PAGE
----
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Backward curriculum design

What is it?

Backward curriculum design is a framework for planning and designing effective, inclusive and aligned courses within our programs. It is a way of thinking purposefully about planning curricula and can is used for course and program planning. The Backwards Curriculum Design process ensures that more students in your course are more likely to understand what you are asking them to learn. It does this through steering clear of ‘coverage-focused’ or ‘activity-focused’ teaching and encourages us towards a purposeful, inquiry-driven, and engaging curriculum. The framework is provided in 'Understanding by Design (UbD)' (Wiggins and McTighe).

Why use it?

The deliberate use of Backward Curriculum Design results in better curriculum alignment from clearly defined course goals to more appropriate learning activities and assessments.

The key benefits to students are:

  • clear alignment through the course, from learning objectives, through to assessment, through to learning activities,
  • a focus on developing and deepening understanding of important ideas, and
  • a focus on the intellectual impact on all students, not just the highly able.

A well-aligned and intentionally designed course will help students understand the purpose of the course, the benefits of the assessment and the value of the learning activities. This will improve student engagement. If the course is intentionally positioned within a program, with clear alignment to the intended program outcomes, then students are more likely to appreciate the value of the course to their learning.

How to use it?

When designing a course, we begin with imagining the end result - the student’s knowledge, understanding and skills who has completed the course. With the end goal in mind, we work backwards through the course to design meaningful and goals-driven learning.

  1. Craft your course learning outcomes. Identify your desired results – what should students know, understand and be able to do? What enduring understandings are desired? Which skills do we want students to develop?
    1. Ensure your course learning outcomes map to your program outcomes and the UQ Graduate Attributes.
  2. Design the course assessment. Determine acceptable evidence – how will you know if students have achieved the desired result? What will we accept as evidence of student understanding and proficiency? Consider upfront how you will determine if students have achieved the learning outcomes.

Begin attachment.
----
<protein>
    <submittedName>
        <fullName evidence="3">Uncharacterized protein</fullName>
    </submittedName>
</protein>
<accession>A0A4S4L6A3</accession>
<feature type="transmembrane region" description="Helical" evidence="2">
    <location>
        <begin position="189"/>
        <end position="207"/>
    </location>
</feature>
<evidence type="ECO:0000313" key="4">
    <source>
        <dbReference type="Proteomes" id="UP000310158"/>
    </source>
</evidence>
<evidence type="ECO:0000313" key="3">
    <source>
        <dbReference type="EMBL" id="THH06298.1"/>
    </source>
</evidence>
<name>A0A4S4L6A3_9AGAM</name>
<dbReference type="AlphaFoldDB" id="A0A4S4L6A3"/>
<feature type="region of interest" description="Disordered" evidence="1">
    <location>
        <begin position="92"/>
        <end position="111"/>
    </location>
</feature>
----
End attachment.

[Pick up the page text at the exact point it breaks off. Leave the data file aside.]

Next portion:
3. Plan your learning activities. Start by planning learning experiences and instruction – what enabling knowledge and skills will students need to perform effectively and achieve desired results? What activities will best allow them to practice skills and accomplish performance goals?

Backward curriculum design framework

Find out more

Wiggins, G., & McTighe, J. (2011). The Understanding by Design Guide to Creating High-Quality Units. Alexandria: ASCD.

Wiggins, G., McTighe, J., & Thomson Gale. (2005). Understanding by design (Expanded 2nd ed., Gale virtual reference library). Alexandria, VA: Association for Supervision and Curriculum Development.

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Conversational framework

What is it?

The conversational framework was described by Laurillard in 2002, and it involves putting the student in the centre of the learning process. The Conversational Framework embraces the notion that teaching is a dialogue and shows what it takes to learn, using the ideas of instructionism, social learning, constructionism, and collaborative learning.

The conversational framework emphasises interactions between teachers, learners, peers and the learning environment at both the conceptual and practice level.

Laurillard identified six types of learning activities: acquisition, practice, discussion, inquiry, collaboration and production in Teaching as a design science (2012) and mapped these to the conversational framework.

Conversational framework

Source: adapted from Laurillard (2002)

Why use it?

The conversational framework provides a model to consider and design interaction in your courses. Having this framework for consideration is particularly powerful when learning experiences differ across modes (e.g. online or face-to-face) to ensure learners are experiencing a mix of learning activities and interactions likely to achieve the learning outcomes.

How to use it?

In designing a course or sequence of activities, consider learning activity types that are best suited for your students. Then reflect on the balance of activities and interactions planned for your students. Will this create the experience and outcomes you want to achieve in your teaching?

In reflecting on your teaching, consider the experiences created. Were the planned interactions effective? Did the activities each work? Was the balance of activity types, suitable for the context?

Video: Conversational framework - Diana Laurillard, University College London [YouTube, 2m 38s]

Find out more

ABC Curriculum design process

Laurillard, D. (2013). Teaching as a design science: Building pedagogical patterns for learning and technology. Routledge.

Laurillard, D. (2002). Rethinking university teaching: A conversational framework for the effective use of learning technologies. Routledge.

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Need help?

ITaLI offers personalised support services across various areas including using learning frameworks and models to inform the design of curriculum, learning activities and assessment.